“I can’t imagine going back,” said Seema Verma, administrator of the Centers for Medicare and Medicaid Services, told STAT during a live virtual event. “People recognize the value of this, so it seems like it would not be a good thing to force our beneficiaries to go back to in-person visits.”
President Trump’s top Medicare official said Tuesday that expanded access to telemedicine should continue after the coronavirus pandemic recedes and that officials are examining ways to act without waiting for legislation from Congress.
However, in a possible headwind for telemedicine, Verma said the government must evaluate whether it should continue paying the same for virtual visits as for in-person care. Equalizing payment during the pandemic was one of the driving forces behind the telemedicine expansion.
“Right now for the public health emergency we’re maintaining that equilibrium, but going forward that’s something that needs to be looked at,” Verma said. “I don’t see it as a one-to-one. …I think there are some potential savings for the system that do occur by having a telehealth visit.”
Verma was adamant in an interview that the increase in telemedicine visits has significantly improved access to care. She said weekly telemedicine visits jumped to more than 1 million a week, compared to about 12,000 before coronavirus began to spread in the U.S. in March. “It’s made a big contribution in saving lives because it didn’t require our Medicare beneficiaries to leave their home,” she said. “It’s been an incredible response.”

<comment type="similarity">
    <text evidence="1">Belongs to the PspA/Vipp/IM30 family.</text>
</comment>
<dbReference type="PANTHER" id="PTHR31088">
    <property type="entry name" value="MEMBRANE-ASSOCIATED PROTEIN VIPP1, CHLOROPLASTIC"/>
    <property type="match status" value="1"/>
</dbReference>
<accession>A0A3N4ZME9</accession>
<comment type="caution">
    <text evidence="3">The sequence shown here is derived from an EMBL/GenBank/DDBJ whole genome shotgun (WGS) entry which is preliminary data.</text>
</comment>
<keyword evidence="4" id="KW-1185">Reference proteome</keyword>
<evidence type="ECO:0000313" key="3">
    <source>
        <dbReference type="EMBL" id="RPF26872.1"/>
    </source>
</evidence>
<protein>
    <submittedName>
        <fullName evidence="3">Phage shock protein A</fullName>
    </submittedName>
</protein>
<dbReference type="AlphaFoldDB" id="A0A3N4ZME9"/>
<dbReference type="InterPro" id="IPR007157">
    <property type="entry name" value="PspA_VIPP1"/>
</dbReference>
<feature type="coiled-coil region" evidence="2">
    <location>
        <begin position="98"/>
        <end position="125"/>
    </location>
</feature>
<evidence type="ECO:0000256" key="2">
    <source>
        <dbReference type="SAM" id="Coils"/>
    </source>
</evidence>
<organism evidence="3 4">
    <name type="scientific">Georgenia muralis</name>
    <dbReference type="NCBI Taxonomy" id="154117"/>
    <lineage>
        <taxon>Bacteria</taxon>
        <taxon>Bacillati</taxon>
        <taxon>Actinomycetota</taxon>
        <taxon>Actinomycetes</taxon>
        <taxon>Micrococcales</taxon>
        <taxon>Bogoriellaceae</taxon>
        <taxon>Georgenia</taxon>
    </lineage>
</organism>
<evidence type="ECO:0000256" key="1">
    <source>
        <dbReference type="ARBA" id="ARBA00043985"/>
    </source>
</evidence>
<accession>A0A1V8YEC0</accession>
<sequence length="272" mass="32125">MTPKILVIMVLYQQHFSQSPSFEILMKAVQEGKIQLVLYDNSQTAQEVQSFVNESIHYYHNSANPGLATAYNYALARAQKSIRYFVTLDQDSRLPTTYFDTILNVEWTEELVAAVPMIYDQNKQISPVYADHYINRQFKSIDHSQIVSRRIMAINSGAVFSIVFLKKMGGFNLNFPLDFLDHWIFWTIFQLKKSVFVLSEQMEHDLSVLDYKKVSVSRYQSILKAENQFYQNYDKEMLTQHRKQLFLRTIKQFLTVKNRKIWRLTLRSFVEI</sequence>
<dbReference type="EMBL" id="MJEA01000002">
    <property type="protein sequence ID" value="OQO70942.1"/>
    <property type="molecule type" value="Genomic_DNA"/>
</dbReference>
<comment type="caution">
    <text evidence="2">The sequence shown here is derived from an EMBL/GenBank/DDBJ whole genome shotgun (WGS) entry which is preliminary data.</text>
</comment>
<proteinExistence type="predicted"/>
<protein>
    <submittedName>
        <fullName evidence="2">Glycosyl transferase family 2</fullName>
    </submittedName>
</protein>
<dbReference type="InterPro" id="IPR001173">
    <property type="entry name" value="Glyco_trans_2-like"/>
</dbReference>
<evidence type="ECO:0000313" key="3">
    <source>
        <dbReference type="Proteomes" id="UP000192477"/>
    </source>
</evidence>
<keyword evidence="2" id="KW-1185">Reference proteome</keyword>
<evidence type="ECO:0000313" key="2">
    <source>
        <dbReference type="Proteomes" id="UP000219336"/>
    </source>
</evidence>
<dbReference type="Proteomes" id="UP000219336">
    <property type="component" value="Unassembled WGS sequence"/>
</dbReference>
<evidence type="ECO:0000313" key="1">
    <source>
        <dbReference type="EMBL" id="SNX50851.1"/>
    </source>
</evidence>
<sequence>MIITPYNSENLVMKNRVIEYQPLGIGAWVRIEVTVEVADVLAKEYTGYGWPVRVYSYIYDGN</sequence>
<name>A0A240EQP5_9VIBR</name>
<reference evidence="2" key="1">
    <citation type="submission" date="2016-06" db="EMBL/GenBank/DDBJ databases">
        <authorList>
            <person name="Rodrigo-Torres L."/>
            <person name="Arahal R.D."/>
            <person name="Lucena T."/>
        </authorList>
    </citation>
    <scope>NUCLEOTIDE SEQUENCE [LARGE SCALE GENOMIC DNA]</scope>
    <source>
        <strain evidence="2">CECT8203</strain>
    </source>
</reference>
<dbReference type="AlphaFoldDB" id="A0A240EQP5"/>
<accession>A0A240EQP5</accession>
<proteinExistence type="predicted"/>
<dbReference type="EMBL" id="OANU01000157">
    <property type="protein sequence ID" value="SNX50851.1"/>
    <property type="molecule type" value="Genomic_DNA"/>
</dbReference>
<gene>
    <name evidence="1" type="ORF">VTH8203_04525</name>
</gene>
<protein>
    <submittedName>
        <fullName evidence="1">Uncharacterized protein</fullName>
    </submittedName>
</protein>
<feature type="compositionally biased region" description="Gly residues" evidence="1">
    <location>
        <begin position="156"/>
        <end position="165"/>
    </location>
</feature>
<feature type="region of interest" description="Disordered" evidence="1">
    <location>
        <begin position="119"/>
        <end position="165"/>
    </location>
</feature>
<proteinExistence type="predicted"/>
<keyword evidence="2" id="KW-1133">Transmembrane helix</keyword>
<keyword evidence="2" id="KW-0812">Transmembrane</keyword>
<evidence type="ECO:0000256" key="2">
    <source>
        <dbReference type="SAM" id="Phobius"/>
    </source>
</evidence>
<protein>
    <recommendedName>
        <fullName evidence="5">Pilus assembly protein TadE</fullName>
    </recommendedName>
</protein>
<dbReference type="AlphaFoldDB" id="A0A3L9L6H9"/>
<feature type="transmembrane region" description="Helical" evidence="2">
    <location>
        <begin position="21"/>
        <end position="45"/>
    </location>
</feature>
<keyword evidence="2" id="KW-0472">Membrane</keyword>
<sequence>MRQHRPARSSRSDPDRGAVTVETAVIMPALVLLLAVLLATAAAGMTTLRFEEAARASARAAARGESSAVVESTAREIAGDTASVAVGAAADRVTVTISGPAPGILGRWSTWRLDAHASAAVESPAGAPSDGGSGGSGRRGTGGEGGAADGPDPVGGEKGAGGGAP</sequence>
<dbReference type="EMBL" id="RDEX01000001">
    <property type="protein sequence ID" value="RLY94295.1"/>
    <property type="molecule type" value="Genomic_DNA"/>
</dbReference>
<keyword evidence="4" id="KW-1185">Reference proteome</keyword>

Verma said action from Congress will ultimately be needed to permanently expand telemedicine on a national basis, as existing laws limit coverage to people living in rural areas where access to care is particularly strained. But she said CMS is evaluating ways to preserve access to telemedicine visits in settings such as patient’s homes, hospice care, and nursing homes. It is also considering ways to permanently broaden the types of services that can be provided via telemedicine, such as emergency care, physical therapy, and mental health consultations.
Verma added that the administration would support efforts to allow more telemedicine to be practiced across state lines. Currently, doctors are limited to providing care in the states where they have licenses, which in many cases prevents patients from accessing care delivered by doctors who live across state lines. CMS has relaxed those regulations for the duration of the pandemic.
“For us to truly leverage the potential in the power of telehealth, we’re going to have to rethink our laws around licensing,” Verma said. “Is it really necessary to have those borders? We should allow…practicing across state lines, because it really has the potential to provide better services and reduce some of those shortages, especially in some of the highly specialized fields.”